Cloud security startup Accurics emerged from stealth today to tackle the challenges of securing cloud infrastructure throughout the DevOps life cycle. Accurics has raised $5 million in funding from investors including ClearSky, WestWave Capital, Firebolt Ventures, and Secure Octane.
The company is also releasing a free version of its platform, which aims to minimize "drift" between infrastructure defined through code and infrastructure computing running in the cloud. As organizations adopt new technologies like containers and serverless, cloud infrastructure is becoming increasingly immutable, and infrastructure is rarely modified after it's deployed. If something needs to be modified after deployment, new infrastructure has to be provisioned.
Broad and fast adoption of cloud technologies is driving innovation, says Accurics co-founder and CEO Sachin Aggarwal, but it introduces new challenges in protecting more complex cloud stacks.
Security issues in cloud deployments are often ignored because finding and fixing problems is expensive and complicated. Security teams grapple with multiple management interfaces, driving the risk of manual errors. Hybrid and multicloud deployments can worsen the problem.
As cloud deployments increase, so do issues with consistency. Technologies such as Docker, Terraform, Kubernetes, and OpenFaaS manage infrastructure through code and reduce manual errors, but they make it difficult to maintain governance across the cloud stack. Then there is cloud drift: In environments where change is constant, little is locked down. Privileged users can make infrastructure changes in production, but even legitimate changes can be risky.
"What happens is once cloud is provisioned, there's a tendency for highly privileged users to go and make changes in the cloud," Aggarwal tells Dark Reading. "That could be a good change or a bad change." A drift from the original configuration could indicate an employee needed to make a change in production and didn't have time to redeploy a new cloud version. It could also indicate an attacker is moving laterally throughout the environment.
Accurics aims to protect the full cloud-native stack throughout the DevOps life cycle, from when it's defined in code through the life cycle of infrastructure employed in production. Its platform scans code such as Terraform, Kubernetes YAML, Dockerfile, and OpenFaaS YAML to detect and remediate misconfigurations, policy violations, and potential breach paths before cloud infrastructure is provisioned. It also monitors infrastructure deployed across AWS, Azure, and Google Cloud Platform to alert to changes in production that could introduce security drift.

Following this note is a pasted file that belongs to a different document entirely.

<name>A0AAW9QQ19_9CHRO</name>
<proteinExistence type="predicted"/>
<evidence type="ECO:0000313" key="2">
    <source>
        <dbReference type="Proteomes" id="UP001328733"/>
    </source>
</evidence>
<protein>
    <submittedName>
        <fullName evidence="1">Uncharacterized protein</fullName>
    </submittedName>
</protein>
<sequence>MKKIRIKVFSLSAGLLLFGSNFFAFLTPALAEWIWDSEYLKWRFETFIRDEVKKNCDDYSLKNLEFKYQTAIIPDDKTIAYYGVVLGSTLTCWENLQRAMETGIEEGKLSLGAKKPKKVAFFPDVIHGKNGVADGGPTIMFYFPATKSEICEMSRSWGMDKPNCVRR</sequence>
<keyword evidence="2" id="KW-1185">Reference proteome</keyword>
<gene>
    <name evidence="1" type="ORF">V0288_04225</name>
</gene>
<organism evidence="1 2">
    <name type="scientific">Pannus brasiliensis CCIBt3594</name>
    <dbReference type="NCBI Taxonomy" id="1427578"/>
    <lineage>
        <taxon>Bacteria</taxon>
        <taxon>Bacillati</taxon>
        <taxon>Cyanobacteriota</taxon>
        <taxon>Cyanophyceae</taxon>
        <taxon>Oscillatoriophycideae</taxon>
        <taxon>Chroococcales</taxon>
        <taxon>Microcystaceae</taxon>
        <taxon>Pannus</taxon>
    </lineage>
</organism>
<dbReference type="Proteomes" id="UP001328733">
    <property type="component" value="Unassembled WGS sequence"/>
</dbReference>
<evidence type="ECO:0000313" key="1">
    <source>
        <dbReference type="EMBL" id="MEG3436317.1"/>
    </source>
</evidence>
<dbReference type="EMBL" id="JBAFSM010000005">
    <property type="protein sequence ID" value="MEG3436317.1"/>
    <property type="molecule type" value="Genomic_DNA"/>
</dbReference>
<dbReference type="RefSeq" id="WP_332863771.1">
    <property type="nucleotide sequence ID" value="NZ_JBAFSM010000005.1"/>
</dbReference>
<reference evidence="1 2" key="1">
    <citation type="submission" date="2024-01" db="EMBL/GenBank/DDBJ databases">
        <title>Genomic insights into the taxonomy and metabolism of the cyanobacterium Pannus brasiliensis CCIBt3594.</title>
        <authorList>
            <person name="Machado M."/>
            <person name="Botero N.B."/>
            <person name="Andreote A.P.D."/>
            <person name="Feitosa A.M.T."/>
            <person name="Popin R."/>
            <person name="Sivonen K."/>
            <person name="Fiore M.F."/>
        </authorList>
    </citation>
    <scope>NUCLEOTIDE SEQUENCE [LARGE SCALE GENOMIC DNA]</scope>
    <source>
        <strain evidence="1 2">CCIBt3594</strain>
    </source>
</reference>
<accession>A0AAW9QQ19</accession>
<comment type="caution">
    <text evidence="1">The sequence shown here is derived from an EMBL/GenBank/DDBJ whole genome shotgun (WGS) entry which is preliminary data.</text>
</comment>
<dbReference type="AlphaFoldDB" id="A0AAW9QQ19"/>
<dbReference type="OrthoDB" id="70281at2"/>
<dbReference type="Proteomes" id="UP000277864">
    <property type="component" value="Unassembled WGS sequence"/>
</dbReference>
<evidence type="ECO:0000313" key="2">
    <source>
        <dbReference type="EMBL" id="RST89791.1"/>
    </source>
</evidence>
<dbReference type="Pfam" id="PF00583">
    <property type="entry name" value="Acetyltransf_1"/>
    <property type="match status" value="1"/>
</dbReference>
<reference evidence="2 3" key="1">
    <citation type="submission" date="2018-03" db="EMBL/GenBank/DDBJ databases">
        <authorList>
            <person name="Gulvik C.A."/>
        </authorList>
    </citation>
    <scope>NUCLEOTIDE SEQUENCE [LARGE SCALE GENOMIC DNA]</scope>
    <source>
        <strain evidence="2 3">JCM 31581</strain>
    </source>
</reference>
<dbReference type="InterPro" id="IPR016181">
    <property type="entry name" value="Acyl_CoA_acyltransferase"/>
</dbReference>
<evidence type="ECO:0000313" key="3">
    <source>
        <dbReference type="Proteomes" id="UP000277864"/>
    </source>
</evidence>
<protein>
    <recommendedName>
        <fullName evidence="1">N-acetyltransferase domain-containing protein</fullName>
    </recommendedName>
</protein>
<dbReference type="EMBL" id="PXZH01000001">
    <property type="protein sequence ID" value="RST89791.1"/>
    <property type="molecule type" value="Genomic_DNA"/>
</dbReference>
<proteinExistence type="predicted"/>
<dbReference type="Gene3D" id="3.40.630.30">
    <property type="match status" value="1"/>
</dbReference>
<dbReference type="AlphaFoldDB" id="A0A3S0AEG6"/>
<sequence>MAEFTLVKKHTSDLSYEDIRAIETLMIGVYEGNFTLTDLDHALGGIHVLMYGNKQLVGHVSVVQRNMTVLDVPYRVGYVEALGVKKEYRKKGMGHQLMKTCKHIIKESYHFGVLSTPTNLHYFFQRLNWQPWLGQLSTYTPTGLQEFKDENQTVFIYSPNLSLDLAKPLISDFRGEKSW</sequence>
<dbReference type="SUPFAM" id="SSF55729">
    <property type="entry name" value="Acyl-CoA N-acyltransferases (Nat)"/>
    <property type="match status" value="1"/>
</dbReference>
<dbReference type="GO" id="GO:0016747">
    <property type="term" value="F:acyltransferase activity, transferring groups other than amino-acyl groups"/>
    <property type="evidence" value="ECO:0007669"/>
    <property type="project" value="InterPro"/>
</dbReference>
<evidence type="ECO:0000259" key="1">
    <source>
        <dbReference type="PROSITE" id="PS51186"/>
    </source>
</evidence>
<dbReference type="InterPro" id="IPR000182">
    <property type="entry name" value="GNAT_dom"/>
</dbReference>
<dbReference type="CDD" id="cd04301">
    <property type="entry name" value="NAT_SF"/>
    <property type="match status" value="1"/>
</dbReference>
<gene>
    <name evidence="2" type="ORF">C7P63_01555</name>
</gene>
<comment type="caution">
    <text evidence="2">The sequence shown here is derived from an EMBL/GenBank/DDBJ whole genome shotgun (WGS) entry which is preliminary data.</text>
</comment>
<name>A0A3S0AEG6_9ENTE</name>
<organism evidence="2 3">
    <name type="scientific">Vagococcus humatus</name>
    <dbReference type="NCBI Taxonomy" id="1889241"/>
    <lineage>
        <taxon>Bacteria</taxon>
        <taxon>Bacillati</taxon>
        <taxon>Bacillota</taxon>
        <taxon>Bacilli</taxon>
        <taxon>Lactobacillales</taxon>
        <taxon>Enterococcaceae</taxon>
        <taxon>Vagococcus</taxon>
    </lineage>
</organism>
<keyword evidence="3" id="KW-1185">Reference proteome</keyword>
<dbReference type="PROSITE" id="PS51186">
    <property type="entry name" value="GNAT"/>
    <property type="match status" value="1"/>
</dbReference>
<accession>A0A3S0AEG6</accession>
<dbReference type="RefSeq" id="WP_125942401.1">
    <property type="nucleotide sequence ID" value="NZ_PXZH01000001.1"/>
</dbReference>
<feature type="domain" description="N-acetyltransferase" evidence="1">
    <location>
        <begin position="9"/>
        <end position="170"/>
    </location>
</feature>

"The idea is to provide enough data to a customer [showing] something has changed and moved from its original state," Aggarwal explains. Once Accurics detects a change, it conducts an analysis to see whether it should be embedded into the code base or rolled back if it's bad. Over time, it's meant to eliminate drift and protect the cloud stack by reconciling changes to the cloud infrastructure that could introduce risk through the baseline defined through code.
"It's becoming evident that people are using or relying on automation more than on manual processes," he continues.
In addition to monitoring for, and responding to, risky changes in production, Accurics scans the infrastructure as code for violations of common compliance and security practices, such as SOC 2, GDPR, PCI, HIPAA, ISO, CIS Benchmark, and AWS best practices. This is an area in which Paolo Montini, LendingClub's chief data officer and head of cyber risk management, found Accurics helpful.
LendingClub is a digital online marketplace built to connect borrowers and investors, and its position as a financial technology company forces it to juggle innovation, cybersecurity, and compliance. The company has been running since 2006 – a long time for a fintech firm – and its tech stack is "huge," with some 500 to 600 internal applications, Montini says. Over the years of developing, patching, and maintaining new and legacy systems, a situation where something is broken somewhere will arise. The challenge, he says, is finding and fixing the problems.
"On one side, as a tech company, we need to be agile – to move fast and move quickly – so we are looking for a solution that can deploy a new product, new services, and new systems supporting our operations in a quick and easy way," Montini explains. "At the same time, this usually introduces more risk. We need to be sure that even though we're agile and move quickly with deployments, we do this in a secure way."
LendingClub was looking for a product that would help the company balance agility and security. Montini liked that Accurics aligned with LendingClub's priority for security by design and checked for different policies, regulations, and frameworks before deployment. What's more, he adds, the platform accounts for human error that can lead to misconfiguration.
"You're always going to be dependent on human beings at the end of the day, and the human factor unfortunately introduces unpredictability and introduces mistakes," he adds. Combined with the need for agility and innovation, the likelihood of misconfiguration increases. When LendingClub ran Accurics for the first time, it detected misconfigurations despite IT execs' insistence that everything in production had been reviewed, and they had a process to track it.
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